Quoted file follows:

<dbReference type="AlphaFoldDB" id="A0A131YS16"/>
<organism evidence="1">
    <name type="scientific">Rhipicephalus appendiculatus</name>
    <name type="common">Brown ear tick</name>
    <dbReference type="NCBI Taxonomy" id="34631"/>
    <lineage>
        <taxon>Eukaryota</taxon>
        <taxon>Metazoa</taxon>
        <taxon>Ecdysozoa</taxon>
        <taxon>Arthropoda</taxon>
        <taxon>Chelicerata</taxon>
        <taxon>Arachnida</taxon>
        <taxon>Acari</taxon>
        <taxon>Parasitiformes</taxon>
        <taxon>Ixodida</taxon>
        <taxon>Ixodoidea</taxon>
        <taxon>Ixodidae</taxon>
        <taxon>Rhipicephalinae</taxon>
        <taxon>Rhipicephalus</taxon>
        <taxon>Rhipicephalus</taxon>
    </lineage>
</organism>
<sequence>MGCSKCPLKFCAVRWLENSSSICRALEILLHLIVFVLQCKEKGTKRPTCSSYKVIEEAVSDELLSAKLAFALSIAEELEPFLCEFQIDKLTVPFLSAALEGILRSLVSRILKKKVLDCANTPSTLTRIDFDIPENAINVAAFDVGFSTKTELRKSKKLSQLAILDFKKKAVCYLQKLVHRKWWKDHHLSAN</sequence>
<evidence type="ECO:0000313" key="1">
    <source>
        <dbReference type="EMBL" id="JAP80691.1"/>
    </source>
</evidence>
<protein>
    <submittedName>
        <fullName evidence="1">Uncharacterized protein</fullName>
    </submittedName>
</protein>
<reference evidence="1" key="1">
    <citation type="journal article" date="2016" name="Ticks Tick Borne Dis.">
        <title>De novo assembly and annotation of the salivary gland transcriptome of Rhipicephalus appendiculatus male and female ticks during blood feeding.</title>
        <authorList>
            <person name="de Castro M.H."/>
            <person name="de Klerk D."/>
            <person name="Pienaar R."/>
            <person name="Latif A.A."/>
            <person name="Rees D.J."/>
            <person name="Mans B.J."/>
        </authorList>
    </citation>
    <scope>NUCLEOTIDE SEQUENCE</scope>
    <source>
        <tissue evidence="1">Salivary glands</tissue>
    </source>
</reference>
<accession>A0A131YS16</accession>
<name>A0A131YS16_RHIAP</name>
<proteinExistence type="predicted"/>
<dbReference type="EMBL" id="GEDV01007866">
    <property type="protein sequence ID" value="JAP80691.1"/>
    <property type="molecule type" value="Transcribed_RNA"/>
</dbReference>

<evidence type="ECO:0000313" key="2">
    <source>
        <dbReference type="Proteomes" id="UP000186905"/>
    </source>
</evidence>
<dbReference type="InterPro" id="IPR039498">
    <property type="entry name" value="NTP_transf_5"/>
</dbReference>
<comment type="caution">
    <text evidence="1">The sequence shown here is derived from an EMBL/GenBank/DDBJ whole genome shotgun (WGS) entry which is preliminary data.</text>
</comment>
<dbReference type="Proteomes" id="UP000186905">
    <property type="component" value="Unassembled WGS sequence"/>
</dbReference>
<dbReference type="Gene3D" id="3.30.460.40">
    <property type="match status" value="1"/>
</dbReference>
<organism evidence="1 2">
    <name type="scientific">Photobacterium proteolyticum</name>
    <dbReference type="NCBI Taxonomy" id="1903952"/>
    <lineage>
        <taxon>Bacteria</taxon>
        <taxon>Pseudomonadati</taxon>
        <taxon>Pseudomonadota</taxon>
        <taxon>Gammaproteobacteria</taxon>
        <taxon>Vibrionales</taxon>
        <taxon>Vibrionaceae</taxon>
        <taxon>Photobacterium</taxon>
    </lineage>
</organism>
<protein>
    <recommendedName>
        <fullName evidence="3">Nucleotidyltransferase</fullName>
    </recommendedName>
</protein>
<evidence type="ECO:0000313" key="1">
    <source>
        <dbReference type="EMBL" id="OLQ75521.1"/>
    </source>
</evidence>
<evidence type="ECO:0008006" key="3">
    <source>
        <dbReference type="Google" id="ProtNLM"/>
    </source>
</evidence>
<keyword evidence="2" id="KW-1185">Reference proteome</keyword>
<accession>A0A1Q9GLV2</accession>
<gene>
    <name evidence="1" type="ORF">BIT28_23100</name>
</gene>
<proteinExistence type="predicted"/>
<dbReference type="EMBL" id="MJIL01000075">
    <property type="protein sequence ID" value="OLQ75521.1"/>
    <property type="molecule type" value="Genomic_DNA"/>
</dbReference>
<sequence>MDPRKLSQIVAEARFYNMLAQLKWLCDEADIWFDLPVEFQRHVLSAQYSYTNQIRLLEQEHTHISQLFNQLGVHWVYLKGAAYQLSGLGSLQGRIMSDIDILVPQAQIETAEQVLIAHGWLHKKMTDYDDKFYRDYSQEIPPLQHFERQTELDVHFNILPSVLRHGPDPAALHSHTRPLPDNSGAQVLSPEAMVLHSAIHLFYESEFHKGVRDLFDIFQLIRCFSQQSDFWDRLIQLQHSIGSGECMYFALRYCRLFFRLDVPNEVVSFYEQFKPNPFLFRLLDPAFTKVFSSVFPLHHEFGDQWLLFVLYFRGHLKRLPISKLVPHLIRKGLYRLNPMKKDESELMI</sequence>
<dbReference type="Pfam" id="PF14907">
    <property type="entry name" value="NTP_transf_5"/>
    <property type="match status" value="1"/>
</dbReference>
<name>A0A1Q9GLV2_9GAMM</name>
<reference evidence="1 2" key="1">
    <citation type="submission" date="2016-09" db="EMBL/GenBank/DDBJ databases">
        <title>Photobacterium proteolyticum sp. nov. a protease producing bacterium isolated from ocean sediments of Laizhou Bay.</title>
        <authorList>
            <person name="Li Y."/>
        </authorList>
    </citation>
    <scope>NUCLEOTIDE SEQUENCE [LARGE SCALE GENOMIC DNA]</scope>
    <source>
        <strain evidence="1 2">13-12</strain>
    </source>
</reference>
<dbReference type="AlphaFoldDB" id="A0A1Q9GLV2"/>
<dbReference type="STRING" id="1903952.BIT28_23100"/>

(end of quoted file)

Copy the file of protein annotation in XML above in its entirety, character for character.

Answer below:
<dbReference type="AlphaFoldDB" id="A0A131YS16"/>
<organism evidence="1">
    <name type="scientific">Rhipicephalus appendiculatus</name>
    <name type="common">Brown ear tick</name>
    <dbReference type="NCBI Taxonomy" id="34631"/>
    <lineage>
        <taxon>Eukaryota</taxon>
        <taxon>Metazoa</taxon>
        <taxon>Ecdysozoa</taxon>
        <taxon>Arthropoda</taxon>
        <taxon>Chelicerata</taxon>
        <taxon>Arachnida</taxon>
        <taxon>Acari</taxon>
        <taxon>Parasitiformes</taxon>
        <taxon>Ixodida</taxon>
        <taxon>Ixodoidea</taxon>
        <taxon>Ixodidae</taxon>
        <taxon>Rhipicephalinae</taxon>
        <taxon>Rhipicephalus</taxon>
        <taxon>Rhipicephalus</taxon>
    </lineage>
</organism>
<sequence>MGCSKCPLKFCAVRWLENSSSICRALEILLHLIVFVLQCKEKGTKRPTCSSYKVIEEAVSDELLSAKLAFALSIAEELEPFLCEFQIDKLTVPFLSAALEGILRSLVSRILKKKVLDCANTPSTLTRIDFDIPENAINVAAFDVGFSTKTELRKSKKLSQLAILDFKKKAVCYLQKLVHRKWWKDHHLSAN</sequence>
<evidence type="ECO:0000313" key="1">
    <source>
        <dbReference type="EMBL" id="JAP80691.1"/>
    </source>
</evidence>
<protein>
    <submittedName>
        <fullName evidence="1">Uncharacterized protein</fullName>
    </submittedName>
</protein>
<reference evidence="1" key="1">
    <citation type="journal article" date="2016" name="Ticks Tick Borne Dis.">
        <title>De novo assembly and annotation of the salivary gland transcriptome of Rhipicephalus appendiculatus male and female ticks during blood feeding.</title>
        <authorList>
            <person name="de Castro M.H."/>
            <person name="de Klerk D."/>
            <person name="Pienaar R."/>
            <person name="Latif A.A."/>
            <person name="Rees D.J."/>
            <person name="Mans B.J."/>
        </authorList>
    </citation>
    <scope>NUCLEOTIDE SEQUENCE</scope>
    <source>
        <tissue evidence="1">Salivary glands</tissue>
    </source>
</reference>
<accession>A0A131YS16</accession>
<name>A0A131YS16_RHIAP</name>
<proteinExistence type="predicted"/>
<dbReference type="EMBL" id="GEDV01007866">
    <property type="protein sequence ID" value="JAP80691.1"/>
    <property type="molecule type" value="Transcribed_RNA"/>
</dbReference>

<evidence type="ECO:0000313" key="2">
    <source>
        <dbReference type="Proteomes" id="UP000186905"/>
    </source>
</evidence>
<dbReference type="InterPro" id="IPR039498">
    <property type="entry name" value="NTP_transf_5"/>
</dbReference>
<comment type="caution">
    <text evidence="1">The sequence shown here is derived from an EMBL/GenBank/DDBJ whole genome shotgun (WGS) entry which is preliminary data.</text>
</comment>
<dbReference type="Proteomes" id="UP000186905">
    <property type="component" value="Unassembled WGS sequence"/>
</dbReference>
<dbReference type="Gene3D" id="3.30.460.40">
    <property type="match status" value="1"/>
</dbReference>
<organism evidence="1 2">
    <name type="scientific">Photobacterium proteolyticum</name>
    <dbReference type="NCBI Taxonomy" id="1903952"/>
    <lineage>
        <taxon>Bacteria</taxon>
        <taxon>Pseudomonadati</taxon>
        <taxon>Pseudomonadota</taxon>
        <taxon>Gammaproteobacteria</taxon>
        <taxon>Vibrionales</taxon>
        <taxon>Vibrionaceae</taxon>
        <taxon>Photobacterium</taxon>
    </lineage>
</organism>
<protein>
    <recommendedName>
        <fullName evidence="3">Nucleotidyltransferase</fullName>
    </recommendedName>
</protein>
<evidence type="ECO:0000313" key="1">
    <source>
        <dbReference type="EMBL" id="OLQ75521.1"/>
    </source>
</evidence>
<evidence type="ECO:0008006" key="3">
    <source>
        <dbReference type="Google" id="ProtNLM"/>
    </source>
</evidence>
<keyword evidence="2" id="KW-1185">Reference proteome</keyword>
<accession>A0A1Q9GLV2</accession>
<gene>
    <name evidence="1" type="ORF">BIT28_23100</name>
</gene>
<proteinExistence type="predicted"/>
<dbReference type="EMBL" id="MJIL01000075">
    <property type="protein sequence ID" value="OLQ75521.1"/>
    <property type="molecule type" value="Genomic_DNA"/>
</dbReference>
<sequence>MDPRKLSQIVAEARFYNMLAQLKWLCDEADIWFDLPVEFQRHVLSAQYSYTNQIRLLEQEHTHISQLFNQLGVHWVYLKGAAYQLSGLGSLQGRIMSDIDILVPQAQIETAEQVLIAHGWLHKKMTDYDDKFYRDYSQEIPPLQHFERQTELDVHFNILPSVLRHGPDPAALHSHTRPLPDNSGAQVLSPEAMVLHSAIHLFYESEFHKGVRDLFDIFQLIRCFSQQSDFWDRLIQLQHSIGSGECMYFALRYCRLFFRLDVPNEVVSFYEQFKPNPFLFRLLDPAFTKVFSSVFPLHHEFGDQWLLFVLYFRGHLKRLPISKLVPHLIRKGLYRLNPMKKDESELMI</sequence>
<dbReference type="Pfam" id="PF14907">
    <property type="entry name" value="NTP_transf_5"/>
    <property type="match status" value="1"/>
</dbReference>
<name>A0A1Q9GLV2_9GAMM</name>
<reference evidence="1 2" key="1">
    <citation type="submission" date="2016-09" db="EMBL/GenBank/DDBJ databases">
        <title>Photobacterium proteolyticum sp. nov. a protease producing bacterium isolated from ocean sediments of Laizhou Bay.</title>
        <authorList>
            <person name="Li Y."/>
        </authorList>
    </citation>
    <scope>NUCLEOTIDE SEQUENCE [LARGE SCALE GENOMIC DNA]</scope>
    <source>
        <strain evidence="1 2">13-12</strain>
    </source>
</reference>
<dbReference type="AlphaFoldDB" id="A0A1Q9GLV2"/>
<dbReference type="STRING" id="1903952.BIT28_23100"/>